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Concerts: What you need to know about Soft ticketing VS. Hard ticketing

Published on April 28th, 2016 | Updated on May 18th, 2016 | By FanFest

The music industry evolves every day. Even though you can’t see it with the eye, the small changes are still there. Maybe no one ever heard about the terms of ‘hard’ of ‘soft’ ticket selling. It doesn’t mean that tickets are selling slow or fast. In fact, it means something so different and I hope I can teach you something new with this article. Remember when I told you about what you actually pay for at concerts? There was a piece that I wrote that said:
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For festivals there is a case of making deals. Agents can give the festival organization a specific deal so that if they take one headliner on their line-up, they have to take 2 smaller bands.
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This, is still the case. I really don’t see anything bad about it. Smaller bands need a little push to get more exposure and I really believe this helps them out. What I don’t like, is that a thing like ‘hard ticketing’ is happening for festivals.

Normally, a festival is sold in ‘soft tickets’. This means that the tickets that are being sold, can’t be tied back to one artist. Which is the logic way of ticket selling. You can’t split a percentage of what you sold for your festival tickets to one band.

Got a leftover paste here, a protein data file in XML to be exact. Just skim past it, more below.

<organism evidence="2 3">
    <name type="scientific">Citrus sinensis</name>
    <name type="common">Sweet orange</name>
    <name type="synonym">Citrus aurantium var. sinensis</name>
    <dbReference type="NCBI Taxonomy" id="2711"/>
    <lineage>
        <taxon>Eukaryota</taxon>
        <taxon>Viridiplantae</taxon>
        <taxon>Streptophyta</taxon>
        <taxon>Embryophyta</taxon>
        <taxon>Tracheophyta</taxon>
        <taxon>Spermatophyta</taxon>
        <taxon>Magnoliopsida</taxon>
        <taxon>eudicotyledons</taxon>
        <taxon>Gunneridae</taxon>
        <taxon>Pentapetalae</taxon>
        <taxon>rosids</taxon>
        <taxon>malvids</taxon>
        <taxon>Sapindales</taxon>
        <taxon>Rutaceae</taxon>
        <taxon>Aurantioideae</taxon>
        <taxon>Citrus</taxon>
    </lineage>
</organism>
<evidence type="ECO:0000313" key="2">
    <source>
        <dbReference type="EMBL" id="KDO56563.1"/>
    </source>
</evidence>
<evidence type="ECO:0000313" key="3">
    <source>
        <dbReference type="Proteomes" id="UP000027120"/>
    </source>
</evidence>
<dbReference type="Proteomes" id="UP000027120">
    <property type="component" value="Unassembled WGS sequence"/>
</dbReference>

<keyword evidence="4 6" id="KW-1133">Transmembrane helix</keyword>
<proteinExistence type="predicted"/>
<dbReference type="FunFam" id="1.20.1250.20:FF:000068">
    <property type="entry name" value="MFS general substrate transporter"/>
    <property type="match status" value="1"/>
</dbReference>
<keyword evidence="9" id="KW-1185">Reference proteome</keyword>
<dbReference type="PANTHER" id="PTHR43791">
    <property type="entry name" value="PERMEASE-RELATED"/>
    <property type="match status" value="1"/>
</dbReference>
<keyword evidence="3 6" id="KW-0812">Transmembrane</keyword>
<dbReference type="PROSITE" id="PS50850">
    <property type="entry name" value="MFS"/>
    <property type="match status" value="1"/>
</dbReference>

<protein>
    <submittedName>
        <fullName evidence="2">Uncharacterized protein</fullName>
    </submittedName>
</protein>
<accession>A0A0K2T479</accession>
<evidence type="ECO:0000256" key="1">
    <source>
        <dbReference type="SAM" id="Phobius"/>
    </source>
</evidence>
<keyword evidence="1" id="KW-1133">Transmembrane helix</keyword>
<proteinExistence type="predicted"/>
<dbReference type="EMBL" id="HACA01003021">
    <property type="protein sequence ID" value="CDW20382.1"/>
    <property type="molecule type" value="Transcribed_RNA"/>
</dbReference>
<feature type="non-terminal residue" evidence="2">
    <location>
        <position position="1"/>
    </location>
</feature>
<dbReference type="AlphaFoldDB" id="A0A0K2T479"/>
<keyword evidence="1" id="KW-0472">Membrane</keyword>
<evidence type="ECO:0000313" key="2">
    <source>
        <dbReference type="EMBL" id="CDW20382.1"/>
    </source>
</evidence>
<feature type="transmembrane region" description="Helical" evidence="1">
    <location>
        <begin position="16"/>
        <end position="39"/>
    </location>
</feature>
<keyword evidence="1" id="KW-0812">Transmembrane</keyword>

Now the term ‘hard ticketing’ is used for an artist in concert. Like, for example, Billy Idol is doing a show in Madison Square and he has 2 support acts. This is hard ticketing because you know that a percentage goes to the headliner for sure.

Now, with the changes in the music industry, it’s happening that the headliners, and more the labels behind the big headliners, are asking for a percentage of the ticket sales. To me, this is outrageous. Because a lot of festivals use the money of the ticket sales to pay for the most bands that come on that festival. They are doing a form of hard ticketing and if one headliner starts, they all want a piece of that cake.

What do you think about this? Will festivals survive with giving a percentage of the ticket sales?

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One thought on “Concerts: What you need to know about Soft ticketing VS. Hard ticketing

  1. In the long-run… No. The Smaller Fest operators will be out of the biz. The larger operators (Live and AEG) will love this, they will be able to consolidate without looking like a duopoly (which they are).

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